Urban migration: building resilient neighbourhoods

With over half the world’s population now living in urban areas, how will cities manage potential over-crowding, poverty and natural disasters resulting from climate change?

Kowloon street

Photo: Flickr / Let Ideas Compete

With over half the world’s population now living in urban areas, how will cities manage potential over-crowding, poverty and natural disasters resulting from climate change?

Professor David Sanderson, UNSW’s inaugural Judith Neilson Chair of Architecture and international disaster risk-reduction expert, will discuss how to increase post-disaster community resilience in the Utzon lecture, Resilient Neighbourhoods?, this Wednesday, 4 May.

“By focusing on the reduction of risk, and the capacity to ‘bounce back’, resilience unites people to address challenges collectively,” says Sanderson who is co-author of the recently released Urban Disaster Resilience: New Dimensions from International Practice in the Built Environment (Routledge).

By drawing on lessons from recent urban disasters in poorer countries, Sanderson will critique current practice and provide suggestions on how built environment professionals can contribute to building lasting resilience.


Professor David Sanderson - UNSW's Judith Neilson Chair of Architecture. Photo: Grant Turner

The day after the lecture Professor Sanderson will also host a panel discussion, Urban Migration and Crises: a 21st century challenge with international experts in humanitarian response and the built environment on Thursday, 5 May.

Urban Migration and Crises panelists:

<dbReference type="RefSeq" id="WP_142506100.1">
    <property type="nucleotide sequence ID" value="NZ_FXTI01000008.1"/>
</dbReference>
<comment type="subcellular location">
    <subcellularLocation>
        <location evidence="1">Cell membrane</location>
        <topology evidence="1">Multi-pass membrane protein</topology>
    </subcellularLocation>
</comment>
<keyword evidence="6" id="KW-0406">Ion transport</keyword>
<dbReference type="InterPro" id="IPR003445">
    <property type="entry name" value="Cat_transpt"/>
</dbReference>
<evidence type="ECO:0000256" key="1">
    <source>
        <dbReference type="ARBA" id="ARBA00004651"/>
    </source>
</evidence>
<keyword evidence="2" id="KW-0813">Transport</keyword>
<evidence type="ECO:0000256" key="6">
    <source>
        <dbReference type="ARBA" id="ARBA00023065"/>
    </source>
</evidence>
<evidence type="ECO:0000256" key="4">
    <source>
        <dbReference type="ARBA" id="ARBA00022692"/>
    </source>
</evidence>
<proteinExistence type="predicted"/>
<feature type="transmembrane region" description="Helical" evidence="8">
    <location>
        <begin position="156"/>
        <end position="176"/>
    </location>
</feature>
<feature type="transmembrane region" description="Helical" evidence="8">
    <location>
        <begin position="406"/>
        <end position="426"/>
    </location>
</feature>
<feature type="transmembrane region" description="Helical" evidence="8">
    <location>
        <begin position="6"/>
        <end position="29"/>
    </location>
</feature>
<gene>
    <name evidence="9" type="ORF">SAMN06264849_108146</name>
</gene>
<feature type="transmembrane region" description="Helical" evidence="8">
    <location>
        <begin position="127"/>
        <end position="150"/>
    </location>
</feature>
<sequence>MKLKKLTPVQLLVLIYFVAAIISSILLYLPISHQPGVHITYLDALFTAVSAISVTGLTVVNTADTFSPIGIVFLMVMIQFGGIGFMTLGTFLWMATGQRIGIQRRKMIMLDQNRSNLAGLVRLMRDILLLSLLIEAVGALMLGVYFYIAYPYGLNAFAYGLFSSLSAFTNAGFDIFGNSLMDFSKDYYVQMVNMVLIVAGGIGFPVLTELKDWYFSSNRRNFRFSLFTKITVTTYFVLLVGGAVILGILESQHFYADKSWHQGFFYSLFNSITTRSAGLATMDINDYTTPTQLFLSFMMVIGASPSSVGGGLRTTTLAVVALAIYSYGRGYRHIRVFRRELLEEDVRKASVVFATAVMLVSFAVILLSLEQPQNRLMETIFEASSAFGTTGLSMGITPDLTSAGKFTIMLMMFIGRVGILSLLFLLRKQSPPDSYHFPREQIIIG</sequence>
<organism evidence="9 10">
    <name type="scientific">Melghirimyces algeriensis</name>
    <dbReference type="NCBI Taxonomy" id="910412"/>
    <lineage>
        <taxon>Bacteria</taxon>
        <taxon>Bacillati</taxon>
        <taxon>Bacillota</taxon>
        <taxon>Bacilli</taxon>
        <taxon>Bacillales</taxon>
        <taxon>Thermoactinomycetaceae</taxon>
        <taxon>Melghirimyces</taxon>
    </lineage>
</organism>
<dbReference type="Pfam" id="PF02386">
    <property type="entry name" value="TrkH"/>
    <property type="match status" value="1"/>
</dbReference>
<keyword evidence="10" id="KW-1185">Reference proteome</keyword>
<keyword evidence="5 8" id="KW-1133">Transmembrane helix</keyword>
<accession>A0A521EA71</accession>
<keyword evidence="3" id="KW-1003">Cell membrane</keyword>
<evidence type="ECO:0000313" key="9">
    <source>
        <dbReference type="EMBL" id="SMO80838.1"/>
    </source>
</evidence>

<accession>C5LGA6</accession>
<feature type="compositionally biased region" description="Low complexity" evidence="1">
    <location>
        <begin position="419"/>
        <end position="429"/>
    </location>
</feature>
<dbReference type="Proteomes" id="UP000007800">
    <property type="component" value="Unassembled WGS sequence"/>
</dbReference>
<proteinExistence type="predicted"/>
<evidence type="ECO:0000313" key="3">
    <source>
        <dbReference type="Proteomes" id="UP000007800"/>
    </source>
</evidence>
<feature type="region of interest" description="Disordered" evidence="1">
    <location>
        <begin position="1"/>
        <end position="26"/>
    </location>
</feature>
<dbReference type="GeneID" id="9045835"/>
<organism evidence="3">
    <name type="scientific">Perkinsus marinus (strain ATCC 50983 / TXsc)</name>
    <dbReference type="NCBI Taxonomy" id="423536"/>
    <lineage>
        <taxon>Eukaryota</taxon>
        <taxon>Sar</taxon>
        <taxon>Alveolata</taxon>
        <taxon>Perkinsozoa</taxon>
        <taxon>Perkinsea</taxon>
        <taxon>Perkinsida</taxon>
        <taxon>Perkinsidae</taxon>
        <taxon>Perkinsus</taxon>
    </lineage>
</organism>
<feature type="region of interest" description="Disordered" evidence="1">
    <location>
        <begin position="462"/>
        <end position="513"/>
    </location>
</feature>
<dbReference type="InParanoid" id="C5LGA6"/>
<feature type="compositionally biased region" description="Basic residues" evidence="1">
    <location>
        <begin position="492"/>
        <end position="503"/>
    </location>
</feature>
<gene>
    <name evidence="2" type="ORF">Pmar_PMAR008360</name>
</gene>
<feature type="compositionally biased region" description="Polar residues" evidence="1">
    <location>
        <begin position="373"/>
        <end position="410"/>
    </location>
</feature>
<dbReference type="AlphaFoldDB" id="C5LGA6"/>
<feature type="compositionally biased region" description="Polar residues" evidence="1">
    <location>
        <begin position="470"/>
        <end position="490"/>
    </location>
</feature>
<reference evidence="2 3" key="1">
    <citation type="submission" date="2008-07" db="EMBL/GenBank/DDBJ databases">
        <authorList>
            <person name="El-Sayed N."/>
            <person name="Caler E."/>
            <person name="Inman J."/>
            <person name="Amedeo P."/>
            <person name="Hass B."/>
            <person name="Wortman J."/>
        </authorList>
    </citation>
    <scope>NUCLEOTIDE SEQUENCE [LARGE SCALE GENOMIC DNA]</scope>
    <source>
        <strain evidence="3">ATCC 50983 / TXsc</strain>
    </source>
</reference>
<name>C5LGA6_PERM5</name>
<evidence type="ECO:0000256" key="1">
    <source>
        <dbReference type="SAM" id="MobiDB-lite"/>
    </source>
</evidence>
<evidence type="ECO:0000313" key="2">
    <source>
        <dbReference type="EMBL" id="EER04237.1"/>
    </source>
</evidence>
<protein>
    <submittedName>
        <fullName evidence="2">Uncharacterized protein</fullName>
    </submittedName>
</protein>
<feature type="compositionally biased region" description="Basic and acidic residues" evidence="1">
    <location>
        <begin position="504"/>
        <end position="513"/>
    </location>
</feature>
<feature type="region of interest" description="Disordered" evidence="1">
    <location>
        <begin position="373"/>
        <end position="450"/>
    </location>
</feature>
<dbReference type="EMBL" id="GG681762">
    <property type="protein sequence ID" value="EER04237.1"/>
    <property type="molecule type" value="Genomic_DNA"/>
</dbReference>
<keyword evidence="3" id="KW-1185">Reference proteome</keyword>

Jerold S Kayden is the Frank Backus Williams Professor of Urban Planning and Design at the Harvard University Graduate School of Design. His research and teaching focus on the relationship between law, the built environment and public-private urban development. Professor Kayden has been a consultant to the World Bank, the International Finance Corporation, the United States Agency for International Development and the United Nations Development Program.

Paul Currion is a consultant focused on system change in the humanitarian sector, with particular interest in technology, migration, and urban response. He is currently working with the Start Network and has previously worked with NGOs, UN agencies, private companies and donors in countries including Kosovo, Afghanistan, Iraq, Liberia and Bangladesh.

Andrea Rodericks is an independent consultant who has worked on humanitarian and development issues for the past 25 years, mostly with CARE International. As Program Director she led CARE International’s development and humanitarian response programming in multiple locations, most recently in India and Bangladesh.

Anshu Sharma is an urban planner and is also trained in architectural design, building construction, regional planning, disaster and environmental management, community participation, economics and law. Sharma has 20 years of experience working across South Asian countries, coordinating work at the community level and is the co-founder and Board Member of SEEDS, a voluntary organisation working on community-based disaster management in South Asia.

Verónica Tello is Vice-Chancellor’s Postdoctoral Research Fellow at the National Institute for Experimental Arts, UNSW Art & Design. She is currently researching and participating in a range of artist-led projects (in the US, Europe and Australia) that facilitate collaborations with refugees, museums, galleries and universities: the aim is to address a variety of challenges to education, survival and political representation in the face of the global ‘refugee crisis’.

What: Utzon Lecture, Judith Neilson Lecture in Architecture: Resilient Neighbourhoods? and Urban Migration and Crises: a 21st century challenge panel discussion

When: Utzon Lecture: Wednesday, 4 May7­–8.30pm. Panel: Thursday, 5 May, 7pm

Where: Utzon Lecture – Mathews Theatre B, Mathews Building, UNSW Kensington: Panel – Law Theatre G04, UNSW Kensington